Nationwide Mutual Insurance
Mears worked as a claims adjuster for Nationwide from Oct 1985 to Sept
Nationwide has regional convention every 3 years to boost employee
They needed to come up with a theme for the convention.
In order to come up with a theme, Nationwide sponsored a contest that
would award the employee whose theme was chosen.
Several months after Mears submitted his theme it was chosen.
Peterson, a committee member, notified Mears that his theme was chosen.
Mears claims Peterson told him that he won the two Mercedes; however,
Granted Mears $60,000.
Reversed verdict because the contest was not a contract since the terms
were not nearly definite enough to be enforced and there is simply no
reasonable certain basis for giving an appropriate remedy.
Granted a new trial on the grounds that the evidence was insufficient
to substantiate the amount of damages.
Court of Appeals
Reversed, finding that there was sufficient evidence to support the jury
verdict and [there is] inadequate basis for a new trial.
Peterson told him that he had won two Mercedes.
Peterson warned him that he might not receive the automobiles for three
reasons: first, Nationwide might change the convention theme;
second, Mears was no longer employed by Nationwide; and third,
the contest was a joke.
Committee Member Handy
(Communication to Mears)
Handy informed Mears that Nationwide never intended to award the two
[cars], and offered Mears a restaurant gift certificate instead.
Mears sued Nationwide
Breach of contract.
Admitted that the contest was legitimate.
Argued that Mears was not entitled to the two Mercedes-Benz automobiles
as a prize.
Found in favor of Mears to $60,000.
The court held that "the 'contract' sued on herein was simply not a
contract because the terms are not nearly
definite enough to be enforced and there is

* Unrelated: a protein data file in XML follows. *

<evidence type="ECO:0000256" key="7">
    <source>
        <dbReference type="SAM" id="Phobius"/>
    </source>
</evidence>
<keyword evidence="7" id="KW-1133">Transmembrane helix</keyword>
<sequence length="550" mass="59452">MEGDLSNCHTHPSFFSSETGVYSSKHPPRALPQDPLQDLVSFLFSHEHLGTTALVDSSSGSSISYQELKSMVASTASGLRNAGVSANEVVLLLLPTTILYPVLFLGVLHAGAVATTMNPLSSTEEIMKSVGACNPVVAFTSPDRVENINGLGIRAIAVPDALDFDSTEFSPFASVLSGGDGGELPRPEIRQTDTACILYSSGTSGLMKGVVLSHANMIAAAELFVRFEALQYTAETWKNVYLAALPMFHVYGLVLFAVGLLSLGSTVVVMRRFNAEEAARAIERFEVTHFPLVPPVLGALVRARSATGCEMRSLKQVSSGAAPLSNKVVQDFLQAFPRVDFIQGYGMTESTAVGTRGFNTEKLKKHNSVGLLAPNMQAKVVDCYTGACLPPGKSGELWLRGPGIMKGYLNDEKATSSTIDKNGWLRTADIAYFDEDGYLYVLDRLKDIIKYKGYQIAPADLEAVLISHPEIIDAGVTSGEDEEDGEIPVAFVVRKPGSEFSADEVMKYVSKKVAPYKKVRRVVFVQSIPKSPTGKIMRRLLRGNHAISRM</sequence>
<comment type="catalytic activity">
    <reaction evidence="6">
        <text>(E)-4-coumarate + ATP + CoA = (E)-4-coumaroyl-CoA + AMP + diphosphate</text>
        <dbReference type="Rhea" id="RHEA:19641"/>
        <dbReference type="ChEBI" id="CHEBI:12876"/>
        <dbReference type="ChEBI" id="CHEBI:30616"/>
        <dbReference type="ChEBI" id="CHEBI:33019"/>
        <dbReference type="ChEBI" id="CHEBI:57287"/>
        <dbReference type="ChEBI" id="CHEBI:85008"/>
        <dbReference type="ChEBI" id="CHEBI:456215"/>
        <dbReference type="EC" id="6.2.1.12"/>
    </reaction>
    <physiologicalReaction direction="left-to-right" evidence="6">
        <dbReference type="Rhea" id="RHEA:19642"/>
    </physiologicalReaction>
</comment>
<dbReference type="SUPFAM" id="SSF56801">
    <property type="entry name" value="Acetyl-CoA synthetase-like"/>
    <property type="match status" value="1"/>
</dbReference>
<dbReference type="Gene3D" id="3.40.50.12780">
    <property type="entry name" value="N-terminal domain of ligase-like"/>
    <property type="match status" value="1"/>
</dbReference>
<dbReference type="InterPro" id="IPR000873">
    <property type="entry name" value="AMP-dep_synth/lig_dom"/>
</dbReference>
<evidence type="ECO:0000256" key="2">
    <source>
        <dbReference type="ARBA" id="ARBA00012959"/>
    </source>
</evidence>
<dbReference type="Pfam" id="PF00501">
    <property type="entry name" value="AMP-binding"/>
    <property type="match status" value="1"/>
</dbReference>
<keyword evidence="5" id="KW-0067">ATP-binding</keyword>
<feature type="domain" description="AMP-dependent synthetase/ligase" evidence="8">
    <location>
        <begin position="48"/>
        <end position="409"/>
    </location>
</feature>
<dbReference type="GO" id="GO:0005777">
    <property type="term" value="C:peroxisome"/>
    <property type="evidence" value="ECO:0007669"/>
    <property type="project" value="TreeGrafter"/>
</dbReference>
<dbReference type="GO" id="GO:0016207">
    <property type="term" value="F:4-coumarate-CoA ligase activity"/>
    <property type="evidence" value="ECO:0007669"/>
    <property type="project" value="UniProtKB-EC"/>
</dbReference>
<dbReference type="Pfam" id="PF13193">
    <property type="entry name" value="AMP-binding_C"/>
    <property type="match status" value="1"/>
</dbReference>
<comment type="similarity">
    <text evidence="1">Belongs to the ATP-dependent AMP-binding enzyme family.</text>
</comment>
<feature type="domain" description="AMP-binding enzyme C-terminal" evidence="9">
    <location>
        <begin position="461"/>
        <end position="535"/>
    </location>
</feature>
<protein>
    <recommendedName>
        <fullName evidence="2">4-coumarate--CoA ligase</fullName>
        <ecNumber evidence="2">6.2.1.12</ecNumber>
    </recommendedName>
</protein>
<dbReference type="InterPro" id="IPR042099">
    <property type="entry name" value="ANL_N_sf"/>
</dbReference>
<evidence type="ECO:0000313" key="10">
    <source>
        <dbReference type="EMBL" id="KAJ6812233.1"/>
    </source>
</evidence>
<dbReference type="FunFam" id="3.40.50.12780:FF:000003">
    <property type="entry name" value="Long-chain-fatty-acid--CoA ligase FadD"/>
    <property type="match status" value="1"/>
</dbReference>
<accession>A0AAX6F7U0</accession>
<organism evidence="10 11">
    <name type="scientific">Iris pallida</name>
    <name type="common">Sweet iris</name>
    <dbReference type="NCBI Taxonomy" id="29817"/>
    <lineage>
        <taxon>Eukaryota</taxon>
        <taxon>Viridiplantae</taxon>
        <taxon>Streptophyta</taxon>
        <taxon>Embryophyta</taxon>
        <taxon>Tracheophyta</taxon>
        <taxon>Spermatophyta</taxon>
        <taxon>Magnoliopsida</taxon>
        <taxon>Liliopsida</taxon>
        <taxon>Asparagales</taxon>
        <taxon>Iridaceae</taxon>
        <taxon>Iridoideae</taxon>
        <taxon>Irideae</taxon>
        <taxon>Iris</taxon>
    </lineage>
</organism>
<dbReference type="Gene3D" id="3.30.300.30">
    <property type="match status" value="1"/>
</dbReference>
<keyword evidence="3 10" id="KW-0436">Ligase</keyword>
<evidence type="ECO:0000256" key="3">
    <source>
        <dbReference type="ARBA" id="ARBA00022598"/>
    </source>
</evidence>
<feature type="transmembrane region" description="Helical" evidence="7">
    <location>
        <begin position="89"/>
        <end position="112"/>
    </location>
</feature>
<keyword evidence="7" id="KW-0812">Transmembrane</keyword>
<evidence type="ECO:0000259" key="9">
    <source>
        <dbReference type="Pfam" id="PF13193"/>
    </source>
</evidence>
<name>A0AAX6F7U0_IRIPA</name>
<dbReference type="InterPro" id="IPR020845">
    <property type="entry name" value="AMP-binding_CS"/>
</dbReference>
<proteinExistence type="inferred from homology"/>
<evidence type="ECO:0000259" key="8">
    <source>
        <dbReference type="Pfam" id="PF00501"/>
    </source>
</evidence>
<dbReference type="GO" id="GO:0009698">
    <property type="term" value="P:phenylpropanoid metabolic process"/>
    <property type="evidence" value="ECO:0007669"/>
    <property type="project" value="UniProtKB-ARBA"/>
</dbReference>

simply no reasonably certain basis
for giving an appropriate remedy."
Granted a new trial on the grounds that the
evidence was insufficient to substantiate the amount of
Challenging both the judgment as a matter of law and the contingent new
Court of Appeals
(Look to substantive law of the State of Arkansas)
Judgment as a matter of law was NOT justified in this instance.
In order to be binding, a contract must be
reasonably certain as to its terms
Sufficient Certain Contract Rule
A contract is sufficiently certain if it provides a basis for
determining the existence of a breach and for giving an
The law does not favor the destruction of contracts because of
Contest Prize offering (Analysis)
Gave no indication of which prize the winning theme submitter would
However, a contract that is facially ambiguous
can be made certain by the subsequent
actions or declarations of the parties.
At trial, both Peterson and Mears testified that she told him that
he had won two Mercedes while at a dinner attended by many
It appears that others around Mears also believed that he had
won the automobiles.
Uncertainty Of Type Mercedes (Analysis)
Contract terms are interpreted with strong consideration for what is
Under a reasonable interpretation of the contest contract, the jury
could expect the automobiles to be new.
When Minor Ambiguity Exists in a contract
Allows the complaining party to insist on the reasonable interpretation
that is least favorable to him.
A contract that specified only the make of the automobile had enough
certainty to be enforceable.
Courts will NOT enforce a contract where the determination of damages
is left to speculation and conjecture.
The burden rests with the plaintiff to present evidence sufficient to
fix damages in dollars and cents.
Supplied invoices from a Mercedes Dealership of $31,450.
Court of Appeals (Mears Research)
Damages need not be proven with absolute, mathematical certainty.
The damages are the value of the automobiles.
Court of Appeals (Abuse
The price of the Mercedes takes the award out of the field of
Reinstate Jury's Verdict for $60,000.